Law Reform Commission
The majority of sex-crime victims never tell the police. Only about half of such reports result in a case going to court. And, in all but one of the past 12 years, the majority of rape cases that have been tried by courts resulted in acquittal.Sunday, 24 February, 2013, 5:02am 1 comment
What is adverse possession?
Adverse possession allows a squatter to obtain a right to possess land by occupying it long enough under the Limitation Ordinance (Cap. 347) to "extinguish" the original owner's title.30 Jan 2013 - 3:44am
The Law Reform Commission wants to make it harder for squatters to take legal possession of an unused property, as part of ongoing amendments to a land registration system for Hong Kong.11 Dec 2012 - 3:43am 1 comment
Squatters’ right to possess land should be more limited in Hong Kong in light of a sweeping change to be made to the land registration system, the Law Reform Commission said on Monday.29 Aug 2013 - 4:13am
Hong Kong does not stand out as an unsafe city. But apparently sexual offences are not uncommon. Hardly a day goes by without news of someone landing in court for rape, indecent assault or exposure in public places, and they touch on a broader issue of public concern. Are these offences adequately covered by our law? Is justice being served?22 Sep 2012 - 3:12am 1 comment
It is time Hong Kong brought its decades-old rape law into line with the English model, to include offences between two males, the Law Reform Commission recommended yesterday.
The definition of rape should be broadened to include anal and oral penetration of people of both sexes, it said in a consultation paper about reviewing sexual offences.18 Sep 2012 - 6:05pm
Hong Kong should revise its rape law to follow the British model – in which rape is not limited to offences involving a man and a woman – the Law Reform Commission recommended on Monday.
The definition of rape should be broadened to include anal and oral penetration, it says in a consultation paper that reviews the law on rape and other sexual offences.17 Sep 2012 - 3:40pm
Hong Kong people are equal before the law, which implies equal access to justice. Sadly, for many, that is not the case. People may be effectively denied the right to seek a legal remedy for loss or grievance because they cannot afford the cost yet are not poor enough to qualify for legal aid, or because the loss is too small to justify the cost of seeking compensation.6 Jun 2012 - 12:00am
The Law Reform Commission is proposing that Hong Kong allow class action lawsuits, which permit a large group of people to bring a single suit.29 May 2012 - 12:00am
Mobile phones and the internet have long widened the scope for stalking. If this form of harassment poses a bigger problem now than a decade ago, the various technological developments would be a contributing factor. For all of that time the government has been in possession of a report from the Law Reform Commission proposing that stalking be made a criminal offence.4 Jan 2012 - 12:00am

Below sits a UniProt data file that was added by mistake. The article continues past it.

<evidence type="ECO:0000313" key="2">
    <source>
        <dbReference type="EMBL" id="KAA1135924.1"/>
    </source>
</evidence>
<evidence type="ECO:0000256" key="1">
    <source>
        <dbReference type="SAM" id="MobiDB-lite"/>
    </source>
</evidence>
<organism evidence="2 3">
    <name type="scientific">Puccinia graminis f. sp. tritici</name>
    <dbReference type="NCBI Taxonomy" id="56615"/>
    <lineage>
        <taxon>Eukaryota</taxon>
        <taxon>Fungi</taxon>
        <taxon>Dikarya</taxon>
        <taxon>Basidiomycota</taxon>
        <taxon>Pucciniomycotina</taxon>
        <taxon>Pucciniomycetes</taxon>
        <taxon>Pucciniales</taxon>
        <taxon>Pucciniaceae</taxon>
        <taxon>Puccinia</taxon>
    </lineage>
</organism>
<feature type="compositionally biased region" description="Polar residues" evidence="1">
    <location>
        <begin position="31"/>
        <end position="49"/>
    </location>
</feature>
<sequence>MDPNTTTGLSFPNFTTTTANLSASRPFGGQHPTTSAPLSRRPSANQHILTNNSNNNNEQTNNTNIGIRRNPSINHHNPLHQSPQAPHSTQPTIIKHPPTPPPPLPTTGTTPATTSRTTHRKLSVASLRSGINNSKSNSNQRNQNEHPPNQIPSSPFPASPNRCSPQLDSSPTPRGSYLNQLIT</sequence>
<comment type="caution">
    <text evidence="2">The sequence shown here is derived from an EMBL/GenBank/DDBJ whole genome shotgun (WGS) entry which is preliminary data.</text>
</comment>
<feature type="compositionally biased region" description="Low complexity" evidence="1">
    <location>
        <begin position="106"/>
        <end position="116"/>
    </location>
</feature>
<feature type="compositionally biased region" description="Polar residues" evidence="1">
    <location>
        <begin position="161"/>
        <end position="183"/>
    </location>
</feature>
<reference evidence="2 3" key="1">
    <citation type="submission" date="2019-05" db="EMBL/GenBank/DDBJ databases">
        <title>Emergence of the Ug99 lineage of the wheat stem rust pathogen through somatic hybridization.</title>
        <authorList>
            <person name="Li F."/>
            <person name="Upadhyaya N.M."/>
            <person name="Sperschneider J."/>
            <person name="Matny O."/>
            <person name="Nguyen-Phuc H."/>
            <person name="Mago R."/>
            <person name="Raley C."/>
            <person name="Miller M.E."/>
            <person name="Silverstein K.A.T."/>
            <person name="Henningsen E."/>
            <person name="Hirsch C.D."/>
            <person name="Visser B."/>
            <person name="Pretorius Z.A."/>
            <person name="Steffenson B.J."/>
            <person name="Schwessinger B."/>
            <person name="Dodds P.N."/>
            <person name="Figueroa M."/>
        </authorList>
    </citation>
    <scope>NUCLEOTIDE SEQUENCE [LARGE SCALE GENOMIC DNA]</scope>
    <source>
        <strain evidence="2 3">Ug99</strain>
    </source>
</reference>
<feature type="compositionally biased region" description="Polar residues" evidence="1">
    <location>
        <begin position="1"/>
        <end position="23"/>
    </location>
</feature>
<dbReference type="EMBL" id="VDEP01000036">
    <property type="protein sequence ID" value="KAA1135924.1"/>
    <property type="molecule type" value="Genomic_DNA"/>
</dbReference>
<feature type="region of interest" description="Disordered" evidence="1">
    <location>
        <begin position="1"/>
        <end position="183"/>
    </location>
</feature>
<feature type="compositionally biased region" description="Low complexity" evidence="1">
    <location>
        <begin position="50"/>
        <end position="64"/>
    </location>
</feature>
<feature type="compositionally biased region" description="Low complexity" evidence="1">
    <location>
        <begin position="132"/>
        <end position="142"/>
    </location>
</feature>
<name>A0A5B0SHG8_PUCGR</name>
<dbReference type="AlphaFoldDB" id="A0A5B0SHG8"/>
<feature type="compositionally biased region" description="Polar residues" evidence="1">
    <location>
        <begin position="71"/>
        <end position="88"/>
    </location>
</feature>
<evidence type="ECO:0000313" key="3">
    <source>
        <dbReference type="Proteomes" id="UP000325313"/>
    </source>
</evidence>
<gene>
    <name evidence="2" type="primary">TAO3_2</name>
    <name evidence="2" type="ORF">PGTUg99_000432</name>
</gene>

A long-awaited proposal to improve children's rights in divorce cases will be open for public consultation, six years after it was raised by the Law Reform Commission.21 Dec 2011 - 12:00am
The government should follow new guidelines pressing it to enact calls for legal reform more swiftly, lawmakers said yesterday.
Their calls came after the government proposed an anti-stalking law 11 years after the issue was raised by the Law Reform Commission.
One legislator said the slow response to updating old laws was threatening the city's development.20 Dec 2011 - 12:00am
All it took was a short summertime walk in Central for Bernard Chan to see that charity fund-raising - the cheerful appeals to buy raffle tickets, the guilt-laden entreaties to dig for change - had veered out of control.23 Sep 2011 - 12:00am
In mid-June, the Law Reform Commission published its proposals for the reform of Hong Kong's charity law. Most of the existing law is case law rather than statute law and, incredibly, derives from an Act of Parliament passed during the reign of Queen Elizabeth I in 1601.27 Jul 2011 - 12:00am
Hong Kong has a well-deserved reputation for charitable giving. Our 6,000-odd charities raised an admirable HK$8 billion in the fiscal year 2008-09. But this generosity has not been accompanied by transparency and public accountability for how the money is used because we lack a legal framework for the regulation of charities.20 Jun 2011 - 12:00am